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Re: XML Schema namespace association at the API level

From: <noah_mendelsohn@us.ibm.com>
Date: Tue, 7 Mar 2006 17:11:48 -0500
To: "Bryan Rasmussen" <BRS@itst.dk>
Cc: xmlschema-dev@w3.org
Message-ID: <OF24A0824E.C45BE117-ON8525712A.0078CE84-8525712A.0079EE22@lotus.com>

Bryan Rasmussen writes:

> Most processors I'm familiar with allow some sort of 
> association of schemas
> with namespaces via the API so that one can have a list of 
> schemas maintained
> by the API seperate from the actual Schemas, allowing the 
> Processor to take
> care of scenarios such as 
> Schema # 1 uses xsd:any with processContents= strict when content of the
> document at the point where xsd:any is allowed is in namespace x without
> Schema #1 referencing Schema #2 which validates x directly. 
> This basically gives the same capability that one can have with
> xsi:schemaLocation at the instance to the application. 
> The thing I'm wondering about is, is this capacity defined 
> anywhere in the
> XML Schema specs? I'm looking in "4 Schemas and Namespaces: Access and
> Composition" http://www.w3.org/TR/xmlschema-1/#composition and 
> I can't find
> anything. Anywhere else? Different Processors seem to implement this
> differently, and it doesn't seem to me to be the kind of thing 
> that one would
> require of a spec, thus my question. Hope this question was clear.

Although I don't think it's anywhere near the best written part of the 
specification, this is covered in section 4.3.2 [1].  You should probably 
read the whole thing, but crucial quotes include:

* "Processors on the Web are free to undertake ·assessment· against 
arbitrary schemas in any of the ways set out in Assessing Schema-Validity 
(§5.2). However, it is useful to have a common convention for determining 
the schema to use. "

Basically, we wanted to avoid having to rewrite the schema recommendation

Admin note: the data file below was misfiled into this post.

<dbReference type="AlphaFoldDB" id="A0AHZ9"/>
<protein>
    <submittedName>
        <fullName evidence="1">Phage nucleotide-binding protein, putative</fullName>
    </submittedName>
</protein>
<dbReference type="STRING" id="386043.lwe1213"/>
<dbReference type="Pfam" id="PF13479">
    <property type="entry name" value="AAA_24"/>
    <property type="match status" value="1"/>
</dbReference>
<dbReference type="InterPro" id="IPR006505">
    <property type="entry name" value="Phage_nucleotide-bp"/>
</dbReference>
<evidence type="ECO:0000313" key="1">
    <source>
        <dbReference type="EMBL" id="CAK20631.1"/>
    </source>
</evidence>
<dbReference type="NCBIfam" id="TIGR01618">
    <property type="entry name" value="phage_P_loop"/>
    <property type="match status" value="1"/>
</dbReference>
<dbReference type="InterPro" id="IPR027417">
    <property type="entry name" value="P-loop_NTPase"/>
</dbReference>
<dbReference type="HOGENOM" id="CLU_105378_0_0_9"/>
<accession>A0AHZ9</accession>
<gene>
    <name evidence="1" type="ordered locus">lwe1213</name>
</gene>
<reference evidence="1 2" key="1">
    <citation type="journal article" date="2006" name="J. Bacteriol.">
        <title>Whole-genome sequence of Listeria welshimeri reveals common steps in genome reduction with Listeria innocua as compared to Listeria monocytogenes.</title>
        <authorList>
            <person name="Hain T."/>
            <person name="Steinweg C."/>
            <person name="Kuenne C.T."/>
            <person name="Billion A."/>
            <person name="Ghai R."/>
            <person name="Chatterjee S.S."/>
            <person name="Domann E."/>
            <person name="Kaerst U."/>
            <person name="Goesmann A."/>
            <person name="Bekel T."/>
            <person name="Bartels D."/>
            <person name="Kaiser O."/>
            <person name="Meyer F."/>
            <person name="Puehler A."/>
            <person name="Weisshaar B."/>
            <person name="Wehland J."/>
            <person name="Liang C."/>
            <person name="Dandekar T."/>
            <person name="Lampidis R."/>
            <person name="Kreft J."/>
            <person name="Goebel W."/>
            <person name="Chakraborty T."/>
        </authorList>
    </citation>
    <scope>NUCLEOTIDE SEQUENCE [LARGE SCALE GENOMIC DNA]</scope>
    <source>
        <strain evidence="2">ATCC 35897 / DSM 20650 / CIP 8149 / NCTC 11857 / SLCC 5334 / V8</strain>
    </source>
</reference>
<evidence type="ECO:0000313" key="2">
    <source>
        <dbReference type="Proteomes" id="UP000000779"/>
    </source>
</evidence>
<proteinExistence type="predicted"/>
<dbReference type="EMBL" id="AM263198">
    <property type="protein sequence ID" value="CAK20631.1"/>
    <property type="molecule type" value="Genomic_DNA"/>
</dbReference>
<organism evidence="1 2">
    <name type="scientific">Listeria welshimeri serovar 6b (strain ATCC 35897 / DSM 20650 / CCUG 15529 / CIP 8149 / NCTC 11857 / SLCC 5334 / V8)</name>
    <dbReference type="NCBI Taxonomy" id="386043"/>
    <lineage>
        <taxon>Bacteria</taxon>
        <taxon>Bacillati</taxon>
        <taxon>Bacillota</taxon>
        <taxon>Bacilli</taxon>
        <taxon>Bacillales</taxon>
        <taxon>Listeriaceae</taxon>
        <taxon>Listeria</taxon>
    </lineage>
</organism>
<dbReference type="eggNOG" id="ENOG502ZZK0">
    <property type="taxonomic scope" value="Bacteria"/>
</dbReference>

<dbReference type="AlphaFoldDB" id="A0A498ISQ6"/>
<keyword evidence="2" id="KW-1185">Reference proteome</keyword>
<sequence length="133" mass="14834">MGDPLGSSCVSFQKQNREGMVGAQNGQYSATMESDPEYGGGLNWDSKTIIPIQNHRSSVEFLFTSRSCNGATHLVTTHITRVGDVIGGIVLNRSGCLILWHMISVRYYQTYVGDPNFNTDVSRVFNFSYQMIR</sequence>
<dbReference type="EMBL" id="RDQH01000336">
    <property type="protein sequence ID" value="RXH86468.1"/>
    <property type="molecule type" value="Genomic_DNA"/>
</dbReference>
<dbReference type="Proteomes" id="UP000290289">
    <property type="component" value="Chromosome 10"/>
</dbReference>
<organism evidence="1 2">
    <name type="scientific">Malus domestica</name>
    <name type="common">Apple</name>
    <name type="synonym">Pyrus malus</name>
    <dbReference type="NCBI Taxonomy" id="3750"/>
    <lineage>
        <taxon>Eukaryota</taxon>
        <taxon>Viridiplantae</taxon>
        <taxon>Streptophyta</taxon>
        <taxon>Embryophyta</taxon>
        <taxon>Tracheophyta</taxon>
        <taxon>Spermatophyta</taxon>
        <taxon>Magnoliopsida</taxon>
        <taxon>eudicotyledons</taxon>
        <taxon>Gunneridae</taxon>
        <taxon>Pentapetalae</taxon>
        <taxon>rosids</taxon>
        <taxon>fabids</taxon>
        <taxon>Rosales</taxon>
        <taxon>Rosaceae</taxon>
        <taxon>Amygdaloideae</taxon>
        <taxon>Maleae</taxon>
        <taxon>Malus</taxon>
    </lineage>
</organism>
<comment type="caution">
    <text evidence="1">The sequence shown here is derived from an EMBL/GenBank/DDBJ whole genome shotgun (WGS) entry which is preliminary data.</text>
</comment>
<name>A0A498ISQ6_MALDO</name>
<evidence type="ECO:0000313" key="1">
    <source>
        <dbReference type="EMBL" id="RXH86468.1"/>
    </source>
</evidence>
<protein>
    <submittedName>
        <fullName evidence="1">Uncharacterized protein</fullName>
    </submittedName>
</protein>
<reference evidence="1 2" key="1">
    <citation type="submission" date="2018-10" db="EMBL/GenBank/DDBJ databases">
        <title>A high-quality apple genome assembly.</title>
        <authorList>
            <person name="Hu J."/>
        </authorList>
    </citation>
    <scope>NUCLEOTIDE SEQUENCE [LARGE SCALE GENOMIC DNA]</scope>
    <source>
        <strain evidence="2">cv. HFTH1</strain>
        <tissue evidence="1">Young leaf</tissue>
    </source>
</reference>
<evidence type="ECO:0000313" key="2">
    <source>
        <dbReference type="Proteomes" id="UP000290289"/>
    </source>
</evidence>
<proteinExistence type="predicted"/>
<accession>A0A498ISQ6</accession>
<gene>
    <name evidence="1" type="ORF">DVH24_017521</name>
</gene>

just to account for the possibility that the language was being used in 
one or another context.  In a database system, for example, you may want 
to implement rules that allow the schema components or schema documents to 
be stored in the database, and you might want to allow the database to 
select appropriate versions of schemas for particular namespaces.  An 
XHTML editor might have a built in schema for XHTML, but not for other 
namespaces, and so on.  The above rule anticipates all this variability, 
and by the way allows conforming processors to do more or less what they 

* "The composition of the complete schema for use in ·assessment· is 
discussed in Layer 2: Schema Documents, Namespaces and Composition (§4.2) 
above. The means used to locate appropriate schema document(s) are 
processor and application dependent, subject to the following 
requirements:"  This text is followed by four guidelines covering (1) that 
on the web, schema information is normally represented in the form of 
schema documents, I.e. what are conventionally known as .xsd files (2) 
it's OK to look for information at the URI that is the namespace name, but 
this is not required, and there may be issues in doing so (3,4) that 
xsi:schemaLocation provides hints, so you may follow those or ignore 
those, but they should not occur after first use of the namespace.

Anyway, the net of all this is that different environments are likely to 
require access to schema documents in different ways, and processors can 
do it pretty much any way they like.  Certainly, providing lists of schema 
documents through an API or command line was anticipated when the above 
rules were written.  I do apologize that they are not stated more clearly; 
 this is an area of the spec that was never polished as carefully as I 
personally would have preferred.

[1] http://www.w3.org/TR/2004/REC-xmlschema-1-20041028/#schema-loc

Noah Mendelsohn 
IBM Corporation
One Rogers Street
Cambridge, MA 02142
Received on Tuesday, 7 March 2006 22:12:23 UTC

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